In the Journals

Electronic prescriptions for dermatologic medication related to less primary nonadherence

Electronic prescriptions were associated with less primary nonadherence for dermatologic medication when compared with paper prescriptions, according to study results published in JAMA Dermatology.

Researchers conducted a retrospective review of medical records between 2011 and 2013 of 2,496 new patients (mean age, 47.7 years; 66% women) prescribed dermatologic medications at the outpatient dermatology clinic at Parkland Memorial Hospital in Dallas.

There were 4,318 prescriptions, including 67.8% printed prescriptions. There was an overall rate of primary nonadherence of 31.6%. Patients who were given an electronic prescription had a 16% lower risk for primary nonadherence (15.2%) compared with those given a paper prescription (31.5%).

As age increased, primary nonadherence decreased (< 30 years, 38.9%; 30-49 years, 35.3%; and 50-69 years, 26.3%); however, there was an increase in primary nonadherence in patients aged 70 years and older (31.9%).

Number of prescriptions affected primary nonadherence rate, with patients who were given one, two, three, four or five prescriptions having rates of primary nonadherence of 33.1%, 28.8%, 26.4%, 39.8% and 38.1%, respectively.

Patients who spoke English as their primary language had a higher rates of primary nonadherence (25.7%) when compared with patients who spoke Spanish (24%) or other language (18.5%). Hispanic patients had the highest full adherence rate (70.3%) among any of the racial or ethnic groups.

“Electronic prescribing has become one of the major criteria to evaluate meaningful use of electronic health records by health care professionals,” the researchers conclude. “In this study, we demonstrated that e-prescribing is associated with reduced rates of primary nonadherence. As the health care system transitions from paper prescriptions to directly routed e-prescriptions, it will be important to understand how that experience affects patients, particularly their likelihood of filling the prescriptions.” – by Bruce Thiel

Disclosure: The researchers report no relevant financial disclosures.

 

Electronic prescriptions were associated with less primary nonadherence for dermatologic medication when compared with paper prescriptions, according to study results published in JAMA Dermatology.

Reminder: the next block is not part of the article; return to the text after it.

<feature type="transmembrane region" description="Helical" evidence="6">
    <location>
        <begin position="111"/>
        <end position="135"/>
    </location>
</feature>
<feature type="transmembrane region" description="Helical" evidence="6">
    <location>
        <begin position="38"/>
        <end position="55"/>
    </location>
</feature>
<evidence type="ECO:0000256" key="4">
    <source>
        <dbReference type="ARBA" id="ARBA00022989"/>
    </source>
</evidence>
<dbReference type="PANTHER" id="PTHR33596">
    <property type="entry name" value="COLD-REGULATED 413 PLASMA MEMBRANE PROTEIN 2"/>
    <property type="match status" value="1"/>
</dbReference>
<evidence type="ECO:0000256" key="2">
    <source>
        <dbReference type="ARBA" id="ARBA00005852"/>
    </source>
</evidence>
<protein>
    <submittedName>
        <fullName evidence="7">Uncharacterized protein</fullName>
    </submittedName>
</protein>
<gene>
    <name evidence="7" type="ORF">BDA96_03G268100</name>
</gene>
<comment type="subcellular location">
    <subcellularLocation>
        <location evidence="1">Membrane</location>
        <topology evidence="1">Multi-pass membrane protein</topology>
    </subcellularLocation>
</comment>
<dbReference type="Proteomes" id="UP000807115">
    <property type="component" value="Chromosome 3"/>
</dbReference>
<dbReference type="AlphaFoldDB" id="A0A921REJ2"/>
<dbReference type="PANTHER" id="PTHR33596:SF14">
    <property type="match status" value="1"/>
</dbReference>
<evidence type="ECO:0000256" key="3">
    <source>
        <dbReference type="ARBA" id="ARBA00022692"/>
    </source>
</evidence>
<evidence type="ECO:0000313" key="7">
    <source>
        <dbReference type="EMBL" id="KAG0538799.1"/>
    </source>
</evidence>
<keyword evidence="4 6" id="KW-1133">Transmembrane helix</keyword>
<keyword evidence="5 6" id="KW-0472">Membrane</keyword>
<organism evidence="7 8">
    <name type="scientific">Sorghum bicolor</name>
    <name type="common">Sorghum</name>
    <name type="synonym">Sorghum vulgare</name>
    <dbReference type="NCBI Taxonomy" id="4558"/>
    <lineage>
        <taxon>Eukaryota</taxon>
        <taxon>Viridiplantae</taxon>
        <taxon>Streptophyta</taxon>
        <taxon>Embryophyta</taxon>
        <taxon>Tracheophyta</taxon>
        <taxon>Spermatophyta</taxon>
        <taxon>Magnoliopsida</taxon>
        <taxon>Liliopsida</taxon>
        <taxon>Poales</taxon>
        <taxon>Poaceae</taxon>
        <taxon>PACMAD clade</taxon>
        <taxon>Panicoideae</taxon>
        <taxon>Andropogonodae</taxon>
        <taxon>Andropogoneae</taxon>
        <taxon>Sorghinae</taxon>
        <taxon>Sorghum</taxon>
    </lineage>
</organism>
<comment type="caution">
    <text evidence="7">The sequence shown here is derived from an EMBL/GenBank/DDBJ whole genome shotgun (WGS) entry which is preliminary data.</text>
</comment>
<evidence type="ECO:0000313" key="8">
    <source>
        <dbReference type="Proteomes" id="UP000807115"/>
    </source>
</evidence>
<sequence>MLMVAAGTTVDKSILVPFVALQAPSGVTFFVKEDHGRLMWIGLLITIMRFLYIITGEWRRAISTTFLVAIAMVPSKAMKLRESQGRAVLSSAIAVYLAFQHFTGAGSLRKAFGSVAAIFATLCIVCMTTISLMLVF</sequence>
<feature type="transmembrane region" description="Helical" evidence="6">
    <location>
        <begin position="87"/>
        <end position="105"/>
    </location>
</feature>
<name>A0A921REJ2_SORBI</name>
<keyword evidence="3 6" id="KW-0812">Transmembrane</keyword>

Researchers conducted a retrospective review of medical records between 2011 and 2013 of 2,496 new patients (mean age, 47.7 years; 66% women) prescribed dermatologic medications at the outpatient dermatology clinic at Parkland Memorial Hospital in Dallas.

There were 4,318 prescriptions, including 67.8% printed prescriptions. There was an overall rate of primary nonadherence of 31.6%. Patients who were given an electronic prescription had a 16% lower risk for primary nonadherence (15.2%) compared with those given a paper prescription (31.5%).

As age increased, primary nonadherence decreased (< 30 years, 38.9%; 30-49 years, 35.3%; and 50-69 years, 26.3%); however, there was an increase in primary nonadherence in patients aged 70 years and older (31.9%).

Number of prescriptions affected primary nonadherence rate, with patients who were given one, two, three, four or five prescriptions having rates of primary nonadherence of 33.1%, 28.8%, 26.4%, 39.8% and 38.1%, respectively.

Patients who spoke English as their primary language had a higher rates of primary nonadherence (25.7%) when compared with patients who spoke Spanish (24%) or other language (18.5%). Hispanic patients had the highest full adherence rate (70.3%) among any of the racial or ethnic groups.

“Electronic prescribing has become one of the major criteria to evaluate meaningful use of electronic health records by health care professionals,” the researchers conclude. “In this study, we demonstrated that e-prescribing is associated with reduced rates of primary nonadherence. As the health care system transitions from paper prescriptions to directly routed e-prescriptions, it will be important to understand how that experience affects patients, particularly their likelihood of filling the prescriptions.” – by Bruce Thiel

Disclosure: The researchers report no relevant financial disclosures.